ODESZA Dance Themselves Clean on 'The Last Goodbye'
Published Jul 22, 2022After five years, the icosahedron is ready to descend one more time, but is there ever really a last goodbye? If you're asking Seattle-based electronic duo ODESZA, the short answer is no. The long answer is more complicated. In early 2022, Harrison Mills and Clayton Knight startled fans by teasing new music — it turned out to be the title track of their new album, "The Last Goodbye," formally featuring Bettye LaVette, using a sample of her 1965 single "Let Me Down Easy" — alongside a video of home movies, ending with a child waving "bye-bye" to the camera. Naturally, this led to breakup rumours, which, in the weeks following, the duo did little to clarify. When it came time to officially announce The Last Goodbye, Mills and Knight cleared their answer up a bit. Is there ever really a last goodbye? "We don't think there is." Mysterious!
The way they tell it, they took the years between albums "to reflect on who we are, what it means to do what we do, and in the end, who we are doing this for." The pair became "focused and inspired" by family and friends, and "found comfort in the fact that those who we love stay with us, that they become intrinsically part of us, in a way."
This sentiment extends to the group's raison d'être in pretty explicit terms. Take, for example, leading the album rollout with 76-year-old LaVette's feature: the living legend was overlooked for most of her career, having started making music at just 16, and garnering commercial success decades into her career. Mills and Knight, two cultural connoisseurs who, through appreciation for the entire scope of the modern music landscape, have made it their career mission to "[bridge] the past and present," pay respects to their forebears, especially LaVette, at every possible juncture.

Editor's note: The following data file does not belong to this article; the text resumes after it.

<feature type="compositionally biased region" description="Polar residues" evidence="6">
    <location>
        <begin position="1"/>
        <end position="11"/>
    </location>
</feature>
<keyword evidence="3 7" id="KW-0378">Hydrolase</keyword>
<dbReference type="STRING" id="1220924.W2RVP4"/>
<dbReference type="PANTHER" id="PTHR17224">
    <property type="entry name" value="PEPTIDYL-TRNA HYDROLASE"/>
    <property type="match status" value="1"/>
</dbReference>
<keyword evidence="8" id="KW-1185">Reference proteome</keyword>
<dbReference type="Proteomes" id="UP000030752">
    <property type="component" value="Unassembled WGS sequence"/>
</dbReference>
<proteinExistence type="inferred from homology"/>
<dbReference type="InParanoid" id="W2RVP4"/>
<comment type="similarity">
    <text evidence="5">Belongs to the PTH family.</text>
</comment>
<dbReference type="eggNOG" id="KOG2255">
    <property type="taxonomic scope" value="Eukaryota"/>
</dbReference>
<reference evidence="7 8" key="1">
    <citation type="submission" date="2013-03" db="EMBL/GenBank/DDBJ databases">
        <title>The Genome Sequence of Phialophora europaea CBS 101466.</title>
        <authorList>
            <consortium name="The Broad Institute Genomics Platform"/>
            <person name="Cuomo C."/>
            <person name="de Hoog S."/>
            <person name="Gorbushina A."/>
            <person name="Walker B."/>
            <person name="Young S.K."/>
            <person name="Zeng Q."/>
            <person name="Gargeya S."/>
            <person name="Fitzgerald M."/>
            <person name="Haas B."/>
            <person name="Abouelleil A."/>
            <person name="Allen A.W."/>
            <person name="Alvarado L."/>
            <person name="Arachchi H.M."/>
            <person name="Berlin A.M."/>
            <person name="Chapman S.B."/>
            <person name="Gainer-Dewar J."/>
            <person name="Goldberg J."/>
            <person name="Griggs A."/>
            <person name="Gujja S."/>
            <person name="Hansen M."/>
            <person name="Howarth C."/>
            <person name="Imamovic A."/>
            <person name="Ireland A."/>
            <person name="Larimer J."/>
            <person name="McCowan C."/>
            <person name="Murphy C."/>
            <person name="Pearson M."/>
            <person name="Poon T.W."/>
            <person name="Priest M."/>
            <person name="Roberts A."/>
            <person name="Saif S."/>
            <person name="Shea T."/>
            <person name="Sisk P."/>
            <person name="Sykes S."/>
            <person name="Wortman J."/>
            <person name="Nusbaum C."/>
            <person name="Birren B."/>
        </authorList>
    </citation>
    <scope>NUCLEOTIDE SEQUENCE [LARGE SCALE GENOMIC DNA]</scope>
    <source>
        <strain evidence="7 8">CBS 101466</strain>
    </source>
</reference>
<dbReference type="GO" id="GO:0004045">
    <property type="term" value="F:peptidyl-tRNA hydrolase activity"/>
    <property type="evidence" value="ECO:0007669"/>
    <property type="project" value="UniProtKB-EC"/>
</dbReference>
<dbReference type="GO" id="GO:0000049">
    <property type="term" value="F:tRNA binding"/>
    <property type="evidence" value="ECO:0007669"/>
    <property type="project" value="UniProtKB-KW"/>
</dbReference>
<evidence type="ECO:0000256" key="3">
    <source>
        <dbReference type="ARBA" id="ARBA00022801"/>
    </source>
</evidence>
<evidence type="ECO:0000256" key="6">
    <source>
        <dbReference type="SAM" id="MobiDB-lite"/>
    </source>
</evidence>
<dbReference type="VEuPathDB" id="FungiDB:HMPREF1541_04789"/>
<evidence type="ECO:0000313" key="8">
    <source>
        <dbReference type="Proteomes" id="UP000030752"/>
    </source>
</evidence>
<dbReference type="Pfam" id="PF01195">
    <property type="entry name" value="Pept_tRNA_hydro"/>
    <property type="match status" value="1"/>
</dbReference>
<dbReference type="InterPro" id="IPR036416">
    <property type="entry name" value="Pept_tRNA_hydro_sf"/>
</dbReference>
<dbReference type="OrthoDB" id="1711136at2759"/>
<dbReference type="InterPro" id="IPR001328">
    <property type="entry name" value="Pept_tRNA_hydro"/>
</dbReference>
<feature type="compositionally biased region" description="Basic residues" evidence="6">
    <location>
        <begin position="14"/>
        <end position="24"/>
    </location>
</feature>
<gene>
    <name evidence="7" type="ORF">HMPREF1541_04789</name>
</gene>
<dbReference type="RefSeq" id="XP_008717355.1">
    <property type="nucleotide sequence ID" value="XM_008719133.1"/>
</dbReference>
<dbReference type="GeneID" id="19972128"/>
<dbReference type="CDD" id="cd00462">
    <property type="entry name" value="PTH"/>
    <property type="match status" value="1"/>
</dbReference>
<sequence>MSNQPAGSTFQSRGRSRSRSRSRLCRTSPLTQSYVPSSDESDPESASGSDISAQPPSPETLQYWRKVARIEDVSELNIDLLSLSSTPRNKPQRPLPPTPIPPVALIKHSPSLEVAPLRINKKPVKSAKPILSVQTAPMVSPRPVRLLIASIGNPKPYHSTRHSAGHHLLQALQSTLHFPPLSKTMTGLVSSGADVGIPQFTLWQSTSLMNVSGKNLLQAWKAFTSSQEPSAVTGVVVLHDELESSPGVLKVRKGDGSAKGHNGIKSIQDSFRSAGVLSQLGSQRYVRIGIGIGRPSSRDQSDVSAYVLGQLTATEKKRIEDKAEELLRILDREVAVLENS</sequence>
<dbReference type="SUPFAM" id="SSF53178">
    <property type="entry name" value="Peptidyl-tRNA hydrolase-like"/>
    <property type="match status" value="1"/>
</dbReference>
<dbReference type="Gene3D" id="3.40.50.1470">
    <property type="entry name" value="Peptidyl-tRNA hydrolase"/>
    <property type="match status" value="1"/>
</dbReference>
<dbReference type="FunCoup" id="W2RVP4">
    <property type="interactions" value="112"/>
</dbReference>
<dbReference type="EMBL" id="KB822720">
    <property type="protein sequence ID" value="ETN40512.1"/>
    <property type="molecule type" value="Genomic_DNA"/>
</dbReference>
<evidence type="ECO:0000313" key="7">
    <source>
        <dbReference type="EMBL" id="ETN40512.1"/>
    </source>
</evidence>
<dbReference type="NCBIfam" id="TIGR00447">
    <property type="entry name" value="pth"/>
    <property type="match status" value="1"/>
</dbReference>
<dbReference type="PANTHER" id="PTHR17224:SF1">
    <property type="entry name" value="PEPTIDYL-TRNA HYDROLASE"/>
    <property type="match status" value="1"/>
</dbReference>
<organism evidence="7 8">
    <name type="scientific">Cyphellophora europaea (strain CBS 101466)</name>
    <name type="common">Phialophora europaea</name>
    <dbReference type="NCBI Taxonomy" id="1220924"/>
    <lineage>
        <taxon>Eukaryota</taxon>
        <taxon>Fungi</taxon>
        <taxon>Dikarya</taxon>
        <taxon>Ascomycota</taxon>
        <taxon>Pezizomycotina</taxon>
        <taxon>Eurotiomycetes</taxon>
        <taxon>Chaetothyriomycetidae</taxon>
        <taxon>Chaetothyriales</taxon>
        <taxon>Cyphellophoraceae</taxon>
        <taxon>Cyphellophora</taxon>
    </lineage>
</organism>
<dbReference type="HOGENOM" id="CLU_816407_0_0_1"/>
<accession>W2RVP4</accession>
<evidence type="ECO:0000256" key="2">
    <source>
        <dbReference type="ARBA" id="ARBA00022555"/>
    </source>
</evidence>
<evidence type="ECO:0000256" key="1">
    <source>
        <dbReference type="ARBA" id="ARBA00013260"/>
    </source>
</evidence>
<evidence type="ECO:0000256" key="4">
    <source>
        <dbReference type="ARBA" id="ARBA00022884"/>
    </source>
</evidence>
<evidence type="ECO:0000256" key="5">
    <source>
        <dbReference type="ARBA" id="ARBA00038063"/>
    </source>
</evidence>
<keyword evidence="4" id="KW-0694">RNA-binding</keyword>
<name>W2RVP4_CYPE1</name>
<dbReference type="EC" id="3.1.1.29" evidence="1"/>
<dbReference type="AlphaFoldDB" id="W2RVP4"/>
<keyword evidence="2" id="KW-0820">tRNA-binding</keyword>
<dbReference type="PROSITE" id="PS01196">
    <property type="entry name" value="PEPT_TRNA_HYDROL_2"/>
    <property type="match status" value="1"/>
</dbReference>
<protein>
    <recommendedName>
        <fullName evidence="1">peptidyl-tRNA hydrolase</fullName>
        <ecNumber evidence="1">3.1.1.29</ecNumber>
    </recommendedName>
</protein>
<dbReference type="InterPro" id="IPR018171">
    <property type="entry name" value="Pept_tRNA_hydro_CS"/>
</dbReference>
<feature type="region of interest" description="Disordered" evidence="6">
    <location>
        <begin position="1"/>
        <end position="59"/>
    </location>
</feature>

That notion is stretched across genre as well; with the release of A Moment Apart in 2017, the duo introduced EDM fans to the likes of Regina Spektor and Leon Bridges, and with The Last Goodbye in 2022, they've continued along that same path. Look no further than Icelandic multi-instrumentalist Ólafur Arnalds's feature on the perfectly looping, diaphanous album closer "Light of Day," or "Behind the Sun," which contains a sample of 1974's "Seeb" from legendary Iranian singer Simin Ghanem, whose "beautifully haunting vocal" they unearthed while digging through old records.
Moving into the present, Mills and Knight's collaboration with Toronto-based artist Charlie Houston, "Wide Awake," is — along with LaVette's entry and the Knocks' filthily produced "Love Letter" — a standout among standouts. Bleeding in from (another) spoken-word album opener, "This Version of You" featuring Julianna Barwick, "Wide Awake" becomes tantamount to gospel, its lyrics addressing a yearning for more, better, from life: "I hate the way it hurts breathing / Thought that I could put these feelings aside / But somethin' inside my system is fading / Making me feel sober about what's on my mind," Houston sings, while the echo of Barwick's track is still fresh in the mind: "This version of you / Simply becomes real / And you're right here with this version of you / To see things as they really are." It's fucking inspiring.
The record's best track of all, "Better Now" featuring MARO, further cements that optimism, acting as a balm in a world that is so desperate for healing: "So what if I fall? / Better that I tried instead of nothing at all / And I can say it's my fault / I really don't mind, at least I gave it a go," the vocalist's mantra repeats, ushering in the season for us to finally dance ourselves clean. With all these varied components coming together to form a cohesive unit — a family, if you will — ODESZA cleverly offer a reminder that they're making world-changing stuff, and we're lucky to be alive at the same time they're making music. (Foreign Family Collective / Ninja Tune)